Established by Michael Giarrizzo, Jr. in December 2004, DCR Systems sets up accident repair facilities for automotive dealerships looking to outsource their operations. (DCR stands for Diversified Collision Repair.) The company uses a process-focused collision repair operating model, developed by Giarrizzo after many years of working in the industry.
Giarrizzo, the president and CEO of the Ohio-based business, said his proprietary system eliminates many of the inefficiencies associated with auto body repairs.
It is based on the principle of lean manufacturing systems. Lean manufacturing, often referred to as "lean," is a systematic method for the elimination of waste within a manufacturing system.
“We operate each location within a process-centered environment that standardizes and streamlines each procedure,” said Giarrizzo. “It doesn’t mean it’s easier, it’s just more simple. It takes a lot of discipline and complete team engagement to actually make it happen.”
After receiving a customer’s car, shops dedicate a lot of time, effort and resources up front during the diagnostic process in order to uncover everything that could be a result of the accident. All of the parts, materials and equipment are collected and the steps to repair the vehicle are lined up in a certain sequence. Giarrizzo said this eliminates redundancy and simplifies the entire process.
Rather than the traditional mindset where a vehicle is assigned to a technician who is largely in control of the repair, employees work together, including the entire production and administration staff.
Giarrizzo realized that as vehicles become more complex, it would be virtually impossible for a single technician to know everything about every vehicle produced and all of their advanced systems.
Instead, no single technician is responsible for everything on the repair side. “We can bring support team members in and teach them a smaller handful of skills so they can add value to our process in a relatively short period of time,” said Giarrizzo. “Over time we help them acquire more and more skills.”
Michael Giarrizzo, Jr.
Giarrizzo got his start in the business working at the family body shop – JSI Collision Center. Eventually, the business expanded to include four locations in Northeastern Ohio. In 1999, the shops were acquired by Sterling Autobody Centers and two years later Allstate Non-Insurance Holdings took over Sterling. Giarrizzo became COO for the division and helped the business grow to 65 stores.
After spending practically his entire working career in the collision repair business, Giarrizzo asked himself: How could we do things differently if we had the opportunity?
He got that opportunity in 2003, when he resigned from his position as COO of Sterling and decided to form DCR Systems.
His business now works closely with dealerships to either build a brand new collision center or convert their existing one. DCR Systems sets up their entire operations, including purchasing equipment, hiring employees, managing payroll, and P&L. “Our stores are all about replication,” said Giarrizzo. Everything is consistent, from the way the desks are set up to the way tooling is positioned and displayed and the facilities are layed out.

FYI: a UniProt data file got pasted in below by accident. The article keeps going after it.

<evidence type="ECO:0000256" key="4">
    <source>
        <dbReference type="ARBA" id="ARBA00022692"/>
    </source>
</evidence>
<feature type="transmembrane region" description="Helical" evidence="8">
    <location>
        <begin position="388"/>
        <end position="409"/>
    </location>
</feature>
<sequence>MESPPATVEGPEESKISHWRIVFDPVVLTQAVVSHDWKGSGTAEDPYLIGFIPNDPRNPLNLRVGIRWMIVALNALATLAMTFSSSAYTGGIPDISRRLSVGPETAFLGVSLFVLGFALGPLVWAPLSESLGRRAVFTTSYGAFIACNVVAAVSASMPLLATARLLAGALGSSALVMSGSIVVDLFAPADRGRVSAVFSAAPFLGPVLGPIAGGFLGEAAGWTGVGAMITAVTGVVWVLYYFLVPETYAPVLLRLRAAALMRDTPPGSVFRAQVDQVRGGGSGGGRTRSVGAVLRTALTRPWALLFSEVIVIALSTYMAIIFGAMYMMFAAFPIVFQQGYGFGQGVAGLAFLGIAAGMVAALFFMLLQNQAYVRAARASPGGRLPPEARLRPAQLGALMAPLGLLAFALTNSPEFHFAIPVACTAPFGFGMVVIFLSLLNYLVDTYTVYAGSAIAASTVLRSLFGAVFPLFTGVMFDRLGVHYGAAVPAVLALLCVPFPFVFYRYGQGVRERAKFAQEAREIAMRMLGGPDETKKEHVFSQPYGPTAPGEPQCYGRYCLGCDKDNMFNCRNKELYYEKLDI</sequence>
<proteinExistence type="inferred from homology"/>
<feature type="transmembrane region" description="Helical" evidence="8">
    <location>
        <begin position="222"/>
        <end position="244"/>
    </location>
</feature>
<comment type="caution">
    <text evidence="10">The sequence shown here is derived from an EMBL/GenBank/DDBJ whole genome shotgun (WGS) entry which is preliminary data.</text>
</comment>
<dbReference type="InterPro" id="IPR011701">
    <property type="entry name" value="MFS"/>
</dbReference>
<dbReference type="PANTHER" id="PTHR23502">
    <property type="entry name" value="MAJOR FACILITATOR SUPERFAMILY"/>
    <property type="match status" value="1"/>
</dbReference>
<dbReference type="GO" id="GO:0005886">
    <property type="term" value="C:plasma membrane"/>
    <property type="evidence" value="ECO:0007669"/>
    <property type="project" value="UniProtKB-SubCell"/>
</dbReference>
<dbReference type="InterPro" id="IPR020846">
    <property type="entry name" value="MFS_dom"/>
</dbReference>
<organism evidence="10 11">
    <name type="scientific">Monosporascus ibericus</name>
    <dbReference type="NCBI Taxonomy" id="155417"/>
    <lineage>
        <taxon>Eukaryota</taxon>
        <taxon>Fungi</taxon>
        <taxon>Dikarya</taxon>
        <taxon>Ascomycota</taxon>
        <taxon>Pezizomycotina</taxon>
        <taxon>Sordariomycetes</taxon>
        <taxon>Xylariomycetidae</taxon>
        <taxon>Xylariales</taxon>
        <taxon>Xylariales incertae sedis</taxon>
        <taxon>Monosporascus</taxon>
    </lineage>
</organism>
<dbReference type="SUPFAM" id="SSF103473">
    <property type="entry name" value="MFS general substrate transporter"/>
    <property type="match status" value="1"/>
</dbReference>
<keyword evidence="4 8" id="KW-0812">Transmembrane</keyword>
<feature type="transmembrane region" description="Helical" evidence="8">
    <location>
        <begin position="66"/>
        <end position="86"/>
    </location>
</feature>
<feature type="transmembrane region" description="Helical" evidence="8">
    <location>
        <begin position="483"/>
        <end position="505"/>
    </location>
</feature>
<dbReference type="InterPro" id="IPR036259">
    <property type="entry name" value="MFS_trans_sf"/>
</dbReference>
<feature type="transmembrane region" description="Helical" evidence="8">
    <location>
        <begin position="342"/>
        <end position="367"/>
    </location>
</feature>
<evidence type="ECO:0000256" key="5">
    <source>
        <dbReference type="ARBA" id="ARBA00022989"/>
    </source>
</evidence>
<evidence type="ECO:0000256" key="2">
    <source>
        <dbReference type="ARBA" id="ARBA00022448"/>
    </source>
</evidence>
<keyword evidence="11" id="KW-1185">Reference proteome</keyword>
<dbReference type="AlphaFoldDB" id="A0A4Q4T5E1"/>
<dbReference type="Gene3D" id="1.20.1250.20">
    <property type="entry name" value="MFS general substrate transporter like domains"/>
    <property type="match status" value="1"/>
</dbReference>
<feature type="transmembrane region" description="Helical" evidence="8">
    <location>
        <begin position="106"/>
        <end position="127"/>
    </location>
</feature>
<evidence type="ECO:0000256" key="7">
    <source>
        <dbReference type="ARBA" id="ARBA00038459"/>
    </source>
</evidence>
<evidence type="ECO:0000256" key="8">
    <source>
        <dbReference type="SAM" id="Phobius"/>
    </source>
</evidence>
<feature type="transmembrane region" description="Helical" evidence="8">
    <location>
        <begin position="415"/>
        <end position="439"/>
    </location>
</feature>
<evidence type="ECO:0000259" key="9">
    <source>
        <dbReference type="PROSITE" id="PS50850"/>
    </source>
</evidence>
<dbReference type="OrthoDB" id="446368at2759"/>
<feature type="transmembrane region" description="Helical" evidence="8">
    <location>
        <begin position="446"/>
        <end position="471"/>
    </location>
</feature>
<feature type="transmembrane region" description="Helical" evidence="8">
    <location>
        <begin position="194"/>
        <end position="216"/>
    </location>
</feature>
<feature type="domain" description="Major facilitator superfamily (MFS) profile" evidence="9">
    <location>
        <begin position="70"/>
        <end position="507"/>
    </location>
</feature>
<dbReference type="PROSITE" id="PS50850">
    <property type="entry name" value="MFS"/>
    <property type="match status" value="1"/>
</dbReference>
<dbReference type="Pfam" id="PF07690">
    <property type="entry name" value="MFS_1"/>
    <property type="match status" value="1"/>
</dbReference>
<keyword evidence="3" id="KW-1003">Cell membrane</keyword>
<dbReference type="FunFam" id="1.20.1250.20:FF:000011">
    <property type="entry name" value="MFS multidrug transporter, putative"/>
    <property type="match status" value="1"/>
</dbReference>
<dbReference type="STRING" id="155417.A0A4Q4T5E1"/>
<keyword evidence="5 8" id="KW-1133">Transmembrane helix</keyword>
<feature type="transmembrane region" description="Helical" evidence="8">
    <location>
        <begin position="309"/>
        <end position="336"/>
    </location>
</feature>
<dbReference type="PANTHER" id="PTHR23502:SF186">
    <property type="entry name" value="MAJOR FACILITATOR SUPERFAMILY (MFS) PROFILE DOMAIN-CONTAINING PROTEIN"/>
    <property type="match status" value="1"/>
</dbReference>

Currently, DCR Systems has set up eight locations, referred as “operating cells” in four different markets—Ohio, Massachusetts, New York and North Carolina. Each of the operating cells are approximately 10,000 square feet of production space and have 14-16 total employees.
"We partnered with DCR purely to increase customer satisfaction,” said Jim Brown, president of Classic Auto Group in Mentor, Ohio. “We wanted to eliminate the clog in the body shop—cars just didn’t move.”
Jay McFarland, chief financial officer at Mike Johnson’s Hickory Toyota in Hickory, NC, also established a DCR collision center. “We were immediately impressed and excited by DCR’s process and quality. Partnering with DCR allows us to continue to take care of our customers at a very high level and to create customers for life by closing the customer service loop,” said McFarland.
During the course of a typical day, workers wear many different hats. “We try really hard to stay away from having specific roles where they have a primary responsibility, but instead train and cross-train a lot of people to be able to adapt and respond to where the work is dictating its needs,” said Giarrizzo.
He said one of the main advantages of operating in a process-centered environment is that shops become more adaptable to the constantly evolving vehicles. “Every year, every make and model seems to advance at a pretty astounding pace and we’re able to put different standards and things in place at the right step in the process to accommodate that,” said Giarrizzo.
By completely outfitting each cell with all of the tooling and equipment, there is no investment required by technicians. Giarrizzo said this makes it more conducive for employee development and attracting potential hires into the industry, especially students from vocational schools. He said the process not only helps in recruiting new employees, but assists in their development.
“The biggest thing I see is employee quality of life because no single person in our operation or any of our operations is responsible for carrying the load; it’s a team environment so you’re using complementary skills and efforts to potentially remanufacture the vehicle.”
His vision is to reinvent the collision repair industry by returning the body shop’s revenue stream to dealers seeking to retain loyal customers.
“It’s a group of courageous people who have dared to do away with the status quo and do things because they made sense. They act without fear and with the belief that doing the right thing for the right reasons will ultimately pay out,” said Giarrizzo.
For more information, contact Michael Giarrizzo Jr. at email@example.com, or call DCR Systems at (888) DCR-9902.